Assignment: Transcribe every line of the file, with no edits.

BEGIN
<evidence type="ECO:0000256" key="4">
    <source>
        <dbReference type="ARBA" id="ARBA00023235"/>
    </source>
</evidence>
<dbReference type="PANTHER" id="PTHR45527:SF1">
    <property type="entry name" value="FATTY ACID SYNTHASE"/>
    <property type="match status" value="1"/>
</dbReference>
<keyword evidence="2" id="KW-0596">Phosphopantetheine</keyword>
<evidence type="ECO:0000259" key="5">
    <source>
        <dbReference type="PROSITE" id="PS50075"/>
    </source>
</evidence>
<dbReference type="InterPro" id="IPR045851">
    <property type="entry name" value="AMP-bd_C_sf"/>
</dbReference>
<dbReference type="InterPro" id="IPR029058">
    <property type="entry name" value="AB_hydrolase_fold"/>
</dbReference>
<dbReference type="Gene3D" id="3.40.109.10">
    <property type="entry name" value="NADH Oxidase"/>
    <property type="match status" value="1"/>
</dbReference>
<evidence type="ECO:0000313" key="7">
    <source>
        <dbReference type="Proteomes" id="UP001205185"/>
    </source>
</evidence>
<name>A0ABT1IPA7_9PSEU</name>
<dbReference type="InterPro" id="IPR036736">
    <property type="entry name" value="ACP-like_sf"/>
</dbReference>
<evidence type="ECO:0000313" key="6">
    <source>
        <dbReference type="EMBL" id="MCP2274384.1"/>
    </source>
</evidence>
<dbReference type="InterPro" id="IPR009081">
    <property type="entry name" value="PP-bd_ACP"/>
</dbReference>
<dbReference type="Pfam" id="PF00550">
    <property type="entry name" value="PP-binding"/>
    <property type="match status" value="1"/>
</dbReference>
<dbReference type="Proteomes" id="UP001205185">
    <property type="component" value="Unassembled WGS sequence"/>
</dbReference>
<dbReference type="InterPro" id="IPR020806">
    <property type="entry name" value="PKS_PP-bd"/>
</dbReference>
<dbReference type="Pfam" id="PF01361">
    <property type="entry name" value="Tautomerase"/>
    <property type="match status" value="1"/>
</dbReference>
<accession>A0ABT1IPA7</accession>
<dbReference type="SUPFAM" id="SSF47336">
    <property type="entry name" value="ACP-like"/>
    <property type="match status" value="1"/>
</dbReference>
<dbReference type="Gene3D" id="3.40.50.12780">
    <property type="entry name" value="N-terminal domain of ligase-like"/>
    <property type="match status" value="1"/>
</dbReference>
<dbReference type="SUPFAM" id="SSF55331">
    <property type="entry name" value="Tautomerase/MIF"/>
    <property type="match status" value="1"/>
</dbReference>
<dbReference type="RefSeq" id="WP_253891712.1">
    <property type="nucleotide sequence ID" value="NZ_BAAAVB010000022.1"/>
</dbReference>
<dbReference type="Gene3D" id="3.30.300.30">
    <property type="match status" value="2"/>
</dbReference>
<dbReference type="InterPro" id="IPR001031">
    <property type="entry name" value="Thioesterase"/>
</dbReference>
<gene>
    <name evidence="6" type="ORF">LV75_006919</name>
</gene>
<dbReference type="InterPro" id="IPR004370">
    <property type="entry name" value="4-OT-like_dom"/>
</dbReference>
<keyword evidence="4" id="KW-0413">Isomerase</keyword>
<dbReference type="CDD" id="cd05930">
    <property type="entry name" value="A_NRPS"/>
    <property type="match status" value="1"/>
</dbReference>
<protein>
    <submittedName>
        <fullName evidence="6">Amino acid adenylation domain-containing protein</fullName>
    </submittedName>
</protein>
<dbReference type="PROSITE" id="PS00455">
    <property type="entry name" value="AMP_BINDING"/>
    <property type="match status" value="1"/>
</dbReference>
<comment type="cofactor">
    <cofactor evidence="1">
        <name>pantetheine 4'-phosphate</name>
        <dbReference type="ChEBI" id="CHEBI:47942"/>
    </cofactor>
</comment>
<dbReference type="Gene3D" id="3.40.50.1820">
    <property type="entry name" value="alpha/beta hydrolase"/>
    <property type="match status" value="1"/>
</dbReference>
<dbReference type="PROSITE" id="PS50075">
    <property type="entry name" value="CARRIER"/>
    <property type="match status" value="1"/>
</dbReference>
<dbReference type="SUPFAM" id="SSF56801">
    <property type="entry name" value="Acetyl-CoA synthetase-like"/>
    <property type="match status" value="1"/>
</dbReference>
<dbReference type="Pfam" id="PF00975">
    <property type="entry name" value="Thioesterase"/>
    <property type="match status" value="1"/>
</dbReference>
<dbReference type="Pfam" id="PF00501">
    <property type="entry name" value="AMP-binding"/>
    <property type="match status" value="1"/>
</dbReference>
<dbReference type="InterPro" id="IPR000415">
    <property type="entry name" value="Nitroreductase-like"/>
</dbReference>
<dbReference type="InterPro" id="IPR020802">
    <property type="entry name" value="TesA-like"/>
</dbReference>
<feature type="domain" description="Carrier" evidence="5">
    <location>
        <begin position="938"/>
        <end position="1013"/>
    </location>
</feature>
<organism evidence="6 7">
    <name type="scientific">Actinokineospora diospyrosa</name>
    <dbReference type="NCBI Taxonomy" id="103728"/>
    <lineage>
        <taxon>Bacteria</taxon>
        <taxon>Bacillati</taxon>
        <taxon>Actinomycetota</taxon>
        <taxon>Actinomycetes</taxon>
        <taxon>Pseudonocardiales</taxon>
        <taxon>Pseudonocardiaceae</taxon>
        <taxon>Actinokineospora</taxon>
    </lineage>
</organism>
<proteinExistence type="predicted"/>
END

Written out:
<evidence type="ECO:0000256" key="4">
    <source>
        <dbReference type="ARBA" id="ARBA00023235"/>
    </source>
</evidence>
<dbReference type="PANTHER" id="PTHR45527:SF1">
    <property type="entry name" value="FATTY ACID SYNTHASE"/>
    <property type="match status" value="1"/>
</dbReference>
<keyword evidence="2" id="KW-0596">Phosphopantetheine</keyword>
<evidence type="ECO:0000259" key="5">
    <source>
        <dbReference type="PROSITE" id="PS50075"/>
    </source>
</evidence>
<dbReference type="InterPro" id="IPR045851">
    <property type="entry name" value="AMP-bd_C_sf"/>
</dbReference>
<dbReference type="InterPro" id="IPR029058">
    <property type="entry name" value="AB_hydrolase_fold"/>
</dbReference>
<dbReference type="Gene3D" id="3.40.109.10">
    <property type="entry name" value="NADH Oxidase"/>
    <property type="match status" value="1"/>
</dbReference>
<evidence type="ECO:0000313" key="7">
    <source>
        <dbReference type="Proteomes" id="UP001205185"/>
    </source>
</evidence>
<name>A0ABT1IPA7_9PSEU</name>
<dbReference type="InterPro" id="IPR036736">
    <property type="entry name" value="ACP-like_sf"/>
</dbReference>
<evidence type="ECO:0000313" key="6">
    <source>
        <dbReference type="EMBL" id="MCP2274384.1"/>
    </source>
</evidence>
<dbReference type="InterPro" id="IPR009081">
    <property type="entry name" value="PP-bd_ACP"/>
</dbReference>
<dbReference type="Pfam" id="PF00550">
    <property type="entry name" value="PP-binding"/>
    <property type="match status" value="1"/>
</dbReference>
<dbReference type="Proteomes" id="UP001205185">
    <property type="component" value="Unassembled WGS sequence"/>
</dbReference>
<dbReference type="InterPro" id="IPR020806">
    <property type="entry name" value="PKS_PP-bd"/>
</dbReference>
<dbReference type="Pfam" id="PF01361">
    <property type="entry name" value="Tautomerase"/>
    <property type="match status" value="1"/>
</dbReference>
<accession>A0ABT1IPA7</accession>
<dbReference type="SUPFAM" id="SSF47336">
    <property type="entry name" value="ACP-like"/>
    <property type="match status" value="1"/>
</dbReference>
<dbReference type="Gene3D" id="3.40.50.12780">
    <property type="entry name" value="N-terminal domain of ligase-like"/>
    <property type="match status" value="1"/>
</dbReference>
<dbReference type="SUPFAM" id="SSF55331">
    <property type="entry name" value="Tautomerase/MIF"/>
    <property type="match status" value="1"/>
</dbReference>
<dbReference type="RefSeq" id="WP_253891712.1">
    <property type="nucleotide sequence ID" value="NZ_BAAAVB010000022.1"/>
</dbReference>
<dbReference type="Gene3D" id="3.30.300.30">
    <property type="match status" value="2"/>
</dbReference>
<dbReference type="InterPro" id="IPR001031">
    <property type="entry name" value="Thioesterase"/>
</dbReference>
<gene>
    <name evidence="6" type="ORF">LV75_006919</name>
</gene>
<dbReference type="InterPro" id="IPR004370">
    <property type="entry name" value="4-OT-like_dom"/>
</dbReference>
<keyword evidence="4" id="KW-0413">Isomerase</keyword>
<dbReference type="CDD" id="cd05930">
    <property type="entry name" value="A_NRPS"/>
    <property type="match status" value="1"/>
</dbReference>
<protein>
    <submittedName>
        <fullName evidence="6">Amino acid adenylation domain-containing protein</fullName>
    </submittedName>
</protein>
<dbReference type="PROSITE" id="PS00455">
    <property type="entry name" value="AMP_BINDING"/>
    <property type="match status" value="1"/>
</dbReference>
<comment type="cofactor">
    <cofactor evidence="1">
        <name>pantetheine 4'-phosphate</name>
        <dbReference type="ChEBI" id="CHEBI:47942"/>
    </cofactor>
</comment>
<dbReference type="Gene3D" id="3.40.50.1820">
    <property type="entry name" value="alpha/beta hydrolase"/>
    <property type="match status" value="1"/>
</dbReference>
<dbReference type="PROSITE" id="PS50075">
    <property type="entry name" value="CARRIER"/>
    <property type="match status" value="1"/>
</dbReference>
<dbReference type="SUPFAM" id="SSF56801">
    <property type="entry name" value="Acetyl-CoA synthetase-like"/>
    <property type="match status" value="1"/>
</dbReference>
<dbReference type="Pfam" id="PF00975">
    <property type="entry name" value="Thioesterase"/>
    <property type="match status" value="1"/>
</dbReference>
<dbReference type="Pfam" id="PF00501">
    <property type="entry name" value="AMP-binding"/>
    <property type="match status" value="1"/>
</dbReference>
<dbReference type="InterPro" id="IPR000415">
    <property type="entry name" value="Nitroreductase-like"/>
</dbReference>
<dbReference type="InterPro" id="IPR020802">
    <property type="entry name" value="TesA-like"/>
</dbReference>
<feature type="domain" description="Carrier" evidence="5">
    <location>
        <begin position="938"/>
        <end position="1013"/>
    </location>
</feature>
<organism evidence="6 7">
    <name type="scientific">Actinokineospora diospyrosa</name>
    <dbReference type="NCBI Taxonomy" id="103728"/>
    <lineage>
        <taxon>Bacteria</taxon>
        <taxon>Bacillati</taxon>
        <taxon>Actinomycetota</taxon>
        <taxon>Actinomycetes</taxon>
        <taxon>Pseudonocardiales</taxon>
        <taxon>Pseudonocardiaceae</taxon>
        <taxon>Actinokineospora</taxon>
    </lineage>
</organism>
<proteinExistence type="predicted"/>